(i) Lead or tin-based alloys. (ii) Cadmium-based alloys.
(iii) Aluminium based alloys. (iv) Silver-based alloys.
(v) Copper-based alloys. (vi) Sintered bearing materials,
(vii) Non-metallic bearing materials.
(i) Lead or tin based alloys (Babbitt metals)
— They may be divided as
(a) The high tin alloys with more than 80% tin and little or no lead.
(b) The high lead alloys with about 80% lead and 1-12% tin.
(c) The alloys with intermediate percentages of tin and lead.
In addition to lead and tin, these bearing alloys contain antimony and copper also.
— Typical compositions of
A lead based alloy
A tin based alloy
— Lead base alloys are softer and brittle than the tin base alloys.
— Lead base alloys are cheaper than tin base alloys.
— Tin base alloys have a low coefficient of friction as compared to lead base alloys.
— Lead base alloys are suitable for light and medium loads, whereas tin base alloys are preferred for higher loads and speeds.
— Whereas tin base alloys find applications in high speed engines, steam turbines, lead base alloys are used in rail road freight cars.
— Solidus temperature of Tin base alloys —Approx. 222°C
— Solidus temperature of Lead base alloys — Approx. 240°C
— Besides, both these alloys possess
Good ability to embed dirt
Good conformability to journal
Good corrosion resistance
Very good seizure resistance, etc.
— White metals are tin base or lead base bearing alloys and are usually referred to as babbitts.
— Chemical composition:
— These bearing alloys have a structure consisting of a soft matrix containing harder crystals of intermetallic compounds.
— These alloys are not very popular because of high price of cadmium.
— These bearing alloys possess greater compressive strength than tin base alloys.
— Cadmium-based alloys possess :
(a) low coefficient of friction,
(b) high fatigue strength,
(c) high load carrying capacity,
(d) low wear,
(e) good seizure resistance,
(f) fair ability to embed dirt, and
(g) poor corrosion resistance (using ordinary lubricants).
— Cadmium-based alloys were tried in automobile and aircraft industries and good results were obtained.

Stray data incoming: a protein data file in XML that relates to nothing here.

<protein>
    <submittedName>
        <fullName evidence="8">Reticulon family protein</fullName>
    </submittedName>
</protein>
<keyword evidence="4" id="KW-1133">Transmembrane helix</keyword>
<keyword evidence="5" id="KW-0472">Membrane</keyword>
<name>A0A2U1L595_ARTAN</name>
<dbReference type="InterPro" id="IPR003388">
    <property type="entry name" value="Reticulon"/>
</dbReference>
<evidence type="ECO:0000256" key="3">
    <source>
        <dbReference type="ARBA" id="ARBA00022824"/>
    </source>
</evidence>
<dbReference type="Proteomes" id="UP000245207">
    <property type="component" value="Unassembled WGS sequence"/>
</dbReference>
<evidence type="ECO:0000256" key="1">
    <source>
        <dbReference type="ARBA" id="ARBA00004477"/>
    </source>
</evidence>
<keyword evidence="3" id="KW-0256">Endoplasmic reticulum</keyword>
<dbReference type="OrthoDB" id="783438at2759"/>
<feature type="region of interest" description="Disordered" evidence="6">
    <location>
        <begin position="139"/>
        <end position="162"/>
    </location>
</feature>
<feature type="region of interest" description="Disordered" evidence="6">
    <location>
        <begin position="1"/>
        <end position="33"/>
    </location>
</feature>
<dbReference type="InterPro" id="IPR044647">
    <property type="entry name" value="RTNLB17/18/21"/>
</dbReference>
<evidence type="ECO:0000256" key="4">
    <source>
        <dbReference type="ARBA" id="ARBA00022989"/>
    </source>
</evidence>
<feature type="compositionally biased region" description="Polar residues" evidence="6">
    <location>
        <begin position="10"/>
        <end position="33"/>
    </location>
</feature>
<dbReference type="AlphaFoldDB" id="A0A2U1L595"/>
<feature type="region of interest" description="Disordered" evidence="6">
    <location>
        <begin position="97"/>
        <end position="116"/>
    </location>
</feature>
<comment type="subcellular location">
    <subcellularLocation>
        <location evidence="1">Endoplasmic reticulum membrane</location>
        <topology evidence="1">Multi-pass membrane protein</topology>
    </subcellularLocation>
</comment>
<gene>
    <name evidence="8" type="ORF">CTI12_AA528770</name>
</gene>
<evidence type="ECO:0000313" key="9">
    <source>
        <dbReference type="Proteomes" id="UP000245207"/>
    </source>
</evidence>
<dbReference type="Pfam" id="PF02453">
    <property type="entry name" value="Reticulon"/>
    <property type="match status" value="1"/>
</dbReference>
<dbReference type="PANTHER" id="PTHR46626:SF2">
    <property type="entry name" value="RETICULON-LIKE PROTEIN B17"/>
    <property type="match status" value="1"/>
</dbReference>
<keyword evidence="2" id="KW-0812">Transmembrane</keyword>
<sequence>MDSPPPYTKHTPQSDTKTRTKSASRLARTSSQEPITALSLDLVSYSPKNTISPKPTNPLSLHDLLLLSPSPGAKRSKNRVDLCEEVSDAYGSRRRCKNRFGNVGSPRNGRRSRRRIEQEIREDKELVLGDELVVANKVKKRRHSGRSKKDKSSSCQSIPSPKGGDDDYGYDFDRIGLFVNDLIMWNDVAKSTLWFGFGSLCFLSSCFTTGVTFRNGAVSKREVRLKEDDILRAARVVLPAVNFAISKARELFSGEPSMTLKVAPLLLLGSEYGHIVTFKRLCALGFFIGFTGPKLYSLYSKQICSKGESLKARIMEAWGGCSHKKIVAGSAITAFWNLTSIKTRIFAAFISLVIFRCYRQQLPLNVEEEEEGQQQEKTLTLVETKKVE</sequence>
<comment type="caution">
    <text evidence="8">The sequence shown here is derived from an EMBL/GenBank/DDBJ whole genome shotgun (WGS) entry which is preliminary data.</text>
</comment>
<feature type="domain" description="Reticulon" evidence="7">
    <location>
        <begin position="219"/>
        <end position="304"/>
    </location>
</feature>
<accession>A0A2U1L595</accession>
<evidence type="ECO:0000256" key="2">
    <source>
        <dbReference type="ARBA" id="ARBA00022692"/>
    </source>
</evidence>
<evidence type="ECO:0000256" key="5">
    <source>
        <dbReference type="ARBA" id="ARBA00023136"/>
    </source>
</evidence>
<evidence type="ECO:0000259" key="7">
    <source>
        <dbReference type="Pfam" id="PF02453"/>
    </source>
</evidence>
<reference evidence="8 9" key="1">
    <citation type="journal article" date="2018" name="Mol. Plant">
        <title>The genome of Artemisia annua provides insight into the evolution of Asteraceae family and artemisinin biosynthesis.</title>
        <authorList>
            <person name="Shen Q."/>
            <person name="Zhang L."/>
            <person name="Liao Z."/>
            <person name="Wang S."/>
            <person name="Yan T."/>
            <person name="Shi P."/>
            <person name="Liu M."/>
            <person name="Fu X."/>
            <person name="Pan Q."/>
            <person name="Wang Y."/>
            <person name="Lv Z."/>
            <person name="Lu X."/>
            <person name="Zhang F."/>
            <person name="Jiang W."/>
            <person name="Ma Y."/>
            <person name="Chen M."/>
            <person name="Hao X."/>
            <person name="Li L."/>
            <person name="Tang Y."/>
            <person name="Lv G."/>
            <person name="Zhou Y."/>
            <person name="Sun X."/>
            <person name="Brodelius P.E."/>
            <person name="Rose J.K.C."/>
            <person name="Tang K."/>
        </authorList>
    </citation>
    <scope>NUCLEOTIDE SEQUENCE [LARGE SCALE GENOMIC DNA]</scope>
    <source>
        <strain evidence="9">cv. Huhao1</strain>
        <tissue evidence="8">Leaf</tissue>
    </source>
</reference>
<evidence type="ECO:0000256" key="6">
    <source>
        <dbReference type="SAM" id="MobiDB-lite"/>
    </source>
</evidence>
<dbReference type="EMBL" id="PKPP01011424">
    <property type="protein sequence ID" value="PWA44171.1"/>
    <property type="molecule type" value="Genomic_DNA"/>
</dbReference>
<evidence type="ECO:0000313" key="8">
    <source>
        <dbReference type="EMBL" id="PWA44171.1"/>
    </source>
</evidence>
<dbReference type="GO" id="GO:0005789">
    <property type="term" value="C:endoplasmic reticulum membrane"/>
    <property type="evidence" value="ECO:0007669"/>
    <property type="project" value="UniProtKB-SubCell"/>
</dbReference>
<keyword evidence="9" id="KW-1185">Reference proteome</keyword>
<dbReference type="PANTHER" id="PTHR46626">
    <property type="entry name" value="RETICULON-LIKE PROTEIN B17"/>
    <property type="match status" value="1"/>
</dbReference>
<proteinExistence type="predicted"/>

(iii) Aluminium-based alloys
— Chemical composition:
— These are two-phase alloys, for use in bulk form or as linings on a steel base.
— These alloys possess :
(a) excellent corrosion resistance;
(b) fair conformability to journal;
(c) good ability to embed dirt;
(d) good seizure resistance;
(e) good thermal conductivity; but
(f) high coefficient of expansion.
— These alloys find applications as bearings in diesel engines and tractors.
(iv) Silver-based alloys
— Silver bearings are produced by the electro-deposition of a 0.3-0.5 mm layer of silver on a steel support shell, with an intermediate layer of Cu or Ni.
A 0.02-0.03 mm film of lead and indium is then deposited on top of the silver, and the indium diffused into the lead by heart-treatment at 180°C.
This covering layer aids in improving the running-in properties and the corrosion-resistance of the silver layer.
— These are highest priced bearing alloys.
— They are employed where other materials do not produce satisfactory results.
— These alloys are used on the connecting rod bearings of aircraft engines.
(v) Copper-based alloys
— The term bronze covers a large number of copper alloys with varying percentages of Sn, Zn and Pb.
— Bronze is one of the oldest known bearing materials.
(a) is easily worked;
(b) has good corrosion resistance; and
(c) is reasonably hard.
— Typical compositions of bearing bronze are :
— Tin bronze (10 to 14% tin, remainder copper) is used in the machine and engine industry for bearing bushes made from thin-walled drawn tubes.
Copper-based alloys are employed for making bearings required to resist heavier pressures such as in railways.
(vi) Sintered bearing materials
— Copper powder with 8 to 10% tin and sometimes with 1 to 3% graphite is used for making porous sintered bronze bearings.
— Besides using bronze powder, iron powder has also been tried for making sintered iron bearings. Such bearings possess greater strength.
— Table 9.1 gives properties of some sintered bearings.
Iron & Lead
|Iron & Copper|
|of oil (%)|
(vii) Non-metallic bearing materials
(a) Teflon (polytetrafluoroethylene)
— It has coefficient of friction <= 0.04, without lubrication.
— It has good stability at high temperatures.
— It is chemically inert to water and many chemicals and solvents.
— Fillers like glass and graphite increase the resistance to deformation.
— Nylon bearings have coefficient of friction
0.15-0.33 for dry friction
0.14-0.18 with water lubrication
0.09-0.14 for oil lubrication, with a load of 5-25 N and a relative velocity of 2.5 to 110 m/min.